Hal Mottet, a Lake Oswego, Ore., businessman, bought a family-owned packaging company for $3.5 million in late 2007, and he and a partner financed 40 percent of the sales price with their retirement money.
NEW YORK — Hal Mottet, a Lake Oswego, Ore., businessman, bought a family-owned packaging company for $3.5 million in late 2007, and he and a partner financed 40 percent of the sales price with their retirement money.
Mottet and his partner used a loophole in federal tax law to roll over $1.4 million from their existing 401(k) retirement plans to finance the purchase of Empire Container Corp. The strategy saved them taxes and penalties they would have faced for cashing out the plans.
“If we hadn’t done it this way, we would have had at least $1 million more debt, and we wouldn’t have made it through the recession,” said Mottet, 51, who’s now chief executive of the firm. Transactions like Mottet’s let entrepreneurs access their retirement funds without tax consequences. Withdrawals from 401(k)s are generally subject to income taxes on the proceeds, and cashouts done before age 59 ½ incur a 10 percent penalty, according to the Internal Revenue Service.
Here’s how it typically works: An investor sets up a corporation, establishes a new 401(k) plan there, rolls over his or her existing 401(k) or Individual Retirement Account, and then uses part or all of the plan’s assets to buy shares of the new company. This funds the new business, while keeping the tax-advantages of the retirement plan.
Most Read Business Stories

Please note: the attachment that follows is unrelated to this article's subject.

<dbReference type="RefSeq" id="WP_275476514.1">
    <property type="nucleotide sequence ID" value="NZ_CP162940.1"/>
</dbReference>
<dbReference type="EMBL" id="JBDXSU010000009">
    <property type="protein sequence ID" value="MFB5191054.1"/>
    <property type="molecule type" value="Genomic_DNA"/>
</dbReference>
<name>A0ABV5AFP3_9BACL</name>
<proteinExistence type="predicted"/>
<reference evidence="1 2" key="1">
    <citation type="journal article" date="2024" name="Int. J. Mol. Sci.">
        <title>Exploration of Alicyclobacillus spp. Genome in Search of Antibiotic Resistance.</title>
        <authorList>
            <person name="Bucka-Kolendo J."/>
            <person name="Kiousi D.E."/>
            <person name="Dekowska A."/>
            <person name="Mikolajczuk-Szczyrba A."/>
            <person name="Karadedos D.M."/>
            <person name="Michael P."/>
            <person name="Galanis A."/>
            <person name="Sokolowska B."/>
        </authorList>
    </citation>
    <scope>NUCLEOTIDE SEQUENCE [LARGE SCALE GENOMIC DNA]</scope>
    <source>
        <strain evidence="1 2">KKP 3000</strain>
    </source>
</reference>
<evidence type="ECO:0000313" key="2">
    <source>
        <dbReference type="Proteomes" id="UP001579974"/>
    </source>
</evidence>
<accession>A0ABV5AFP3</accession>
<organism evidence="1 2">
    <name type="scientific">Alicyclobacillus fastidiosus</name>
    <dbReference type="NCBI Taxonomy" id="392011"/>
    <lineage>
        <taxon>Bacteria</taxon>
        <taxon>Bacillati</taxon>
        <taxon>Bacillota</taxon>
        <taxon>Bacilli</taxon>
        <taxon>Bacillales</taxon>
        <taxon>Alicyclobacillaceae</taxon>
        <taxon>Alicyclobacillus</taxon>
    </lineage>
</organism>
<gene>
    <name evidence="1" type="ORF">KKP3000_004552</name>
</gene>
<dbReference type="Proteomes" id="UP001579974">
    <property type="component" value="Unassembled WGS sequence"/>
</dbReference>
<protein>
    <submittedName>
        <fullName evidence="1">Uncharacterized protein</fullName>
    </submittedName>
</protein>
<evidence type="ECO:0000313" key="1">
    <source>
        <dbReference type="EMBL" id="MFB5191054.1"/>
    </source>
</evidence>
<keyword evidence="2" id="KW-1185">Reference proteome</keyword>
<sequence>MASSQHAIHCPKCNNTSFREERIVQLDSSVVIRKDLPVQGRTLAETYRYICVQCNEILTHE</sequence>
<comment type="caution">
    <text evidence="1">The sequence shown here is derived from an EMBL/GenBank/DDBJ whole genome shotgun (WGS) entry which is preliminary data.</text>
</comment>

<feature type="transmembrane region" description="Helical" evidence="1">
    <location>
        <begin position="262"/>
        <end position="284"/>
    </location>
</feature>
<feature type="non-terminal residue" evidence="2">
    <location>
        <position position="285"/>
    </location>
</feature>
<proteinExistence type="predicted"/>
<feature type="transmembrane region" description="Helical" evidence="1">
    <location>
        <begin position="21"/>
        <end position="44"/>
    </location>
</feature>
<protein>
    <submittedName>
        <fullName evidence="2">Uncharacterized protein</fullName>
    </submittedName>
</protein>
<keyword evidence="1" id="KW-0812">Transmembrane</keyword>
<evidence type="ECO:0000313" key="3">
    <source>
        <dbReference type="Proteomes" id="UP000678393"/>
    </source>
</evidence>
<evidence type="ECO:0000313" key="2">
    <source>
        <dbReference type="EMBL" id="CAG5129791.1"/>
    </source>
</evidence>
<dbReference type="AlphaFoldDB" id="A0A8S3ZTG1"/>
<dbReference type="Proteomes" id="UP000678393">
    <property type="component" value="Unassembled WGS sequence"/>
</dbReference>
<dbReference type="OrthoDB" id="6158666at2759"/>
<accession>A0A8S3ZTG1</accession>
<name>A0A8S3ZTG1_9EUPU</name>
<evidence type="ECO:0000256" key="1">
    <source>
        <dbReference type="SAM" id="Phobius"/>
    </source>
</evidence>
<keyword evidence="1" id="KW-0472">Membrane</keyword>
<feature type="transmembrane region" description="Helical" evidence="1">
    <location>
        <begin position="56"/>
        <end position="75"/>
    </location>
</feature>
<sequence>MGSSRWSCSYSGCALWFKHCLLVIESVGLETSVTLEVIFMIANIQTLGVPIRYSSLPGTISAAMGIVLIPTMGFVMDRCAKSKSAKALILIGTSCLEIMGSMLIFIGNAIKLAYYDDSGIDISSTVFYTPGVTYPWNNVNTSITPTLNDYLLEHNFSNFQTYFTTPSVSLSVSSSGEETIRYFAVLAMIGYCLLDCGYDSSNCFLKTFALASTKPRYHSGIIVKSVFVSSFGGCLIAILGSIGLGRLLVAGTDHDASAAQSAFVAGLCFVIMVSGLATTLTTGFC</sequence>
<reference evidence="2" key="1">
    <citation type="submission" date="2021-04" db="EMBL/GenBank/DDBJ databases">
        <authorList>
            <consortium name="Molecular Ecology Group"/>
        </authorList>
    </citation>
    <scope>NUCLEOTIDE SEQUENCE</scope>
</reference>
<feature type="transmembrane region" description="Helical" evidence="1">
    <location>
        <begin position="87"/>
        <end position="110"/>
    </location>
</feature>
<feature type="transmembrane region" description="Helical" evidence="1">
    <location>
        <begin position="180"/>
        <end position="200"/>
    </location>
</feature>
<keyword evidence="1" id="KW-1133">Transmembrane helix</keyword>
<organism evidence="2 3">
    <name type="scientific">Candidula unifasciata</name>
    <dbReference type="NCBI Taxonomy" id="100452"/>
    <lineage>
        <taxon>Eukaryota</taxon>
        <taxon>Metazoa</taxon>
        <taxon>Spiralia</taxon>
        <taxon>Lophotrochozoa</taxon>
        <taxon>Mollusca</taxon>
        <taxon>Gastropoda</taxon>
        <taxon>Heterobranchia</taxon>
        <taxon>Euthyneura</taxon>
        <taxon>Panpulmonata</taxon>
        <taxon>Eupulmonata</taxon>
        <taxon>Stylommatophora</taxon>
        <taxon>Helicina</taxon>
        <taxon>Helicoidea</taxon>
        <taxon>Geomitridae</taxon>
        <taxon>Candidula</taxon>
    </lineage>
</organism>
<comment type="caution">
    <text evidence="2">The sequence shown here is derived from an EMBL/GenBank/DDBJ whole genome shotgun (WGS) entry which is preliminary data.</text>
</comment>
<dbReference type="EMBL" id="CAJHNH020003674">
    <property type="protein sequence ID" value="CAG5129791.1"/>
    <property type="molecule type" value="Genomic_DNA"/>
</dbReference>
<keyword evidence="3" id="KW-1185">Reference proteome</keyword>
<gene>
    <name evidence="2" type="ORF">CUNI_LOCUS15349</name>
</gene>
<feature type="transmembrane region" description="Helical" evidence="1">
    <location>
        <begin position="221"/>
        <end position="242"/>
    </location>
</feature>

- Is shopping in stores safe during the pandemic?
- It’s easier to get a tax deduction for donations this year
- First blood test to help diagnose Alzheimer's goes on sale
- With competing demands on couple’s cash, saving for retirement took a back seat
- UN: Skiing may not spread coronavirus but slopes still risky
The transactions have drawn the scrutiny of the IRS, which dubbed them ROBS, for Rollovers as Business Startups, and said in an October 2008 memo that some may run afoul of the law. The IRS is coordinating efforts with the Labor Department because these rollovers may also raise issues under the rules that govern retirement plans, according to the memo.
“Like many other recently marketed tax-savings strategies that appear to have been designed to take advantage of the law, ROBS arrangements, designed to fit within existing law and guidance, do not present a ‘home free’ result,” the IRS said in a November 2008 newsletter. “In fact, they may violate the law.”
Among the issues the IRS found were prohibited transactions, questionable valuations of the company stock, and a failure for the rollover retirement plans to be available to employees other than the principal owner. In a few cases the IRS reviewed, retirement funds were used to purchase personal assets, like recreational vehicles, according to the memo.
Monika Templeman, acting director of employee plans for the IRS, said the agency would be reviewing these rollover transactions, and auditing them on a case-by-case basis over the next few years.
The credit crisis has made the 401(k) rollovers more attractive for small-business financing. The Federal Reserve Board said in its April survey of senior loan officers that credit to businesses would “likely remain quite stringent following the prolonged and widespread tightening that took place over the past few years.”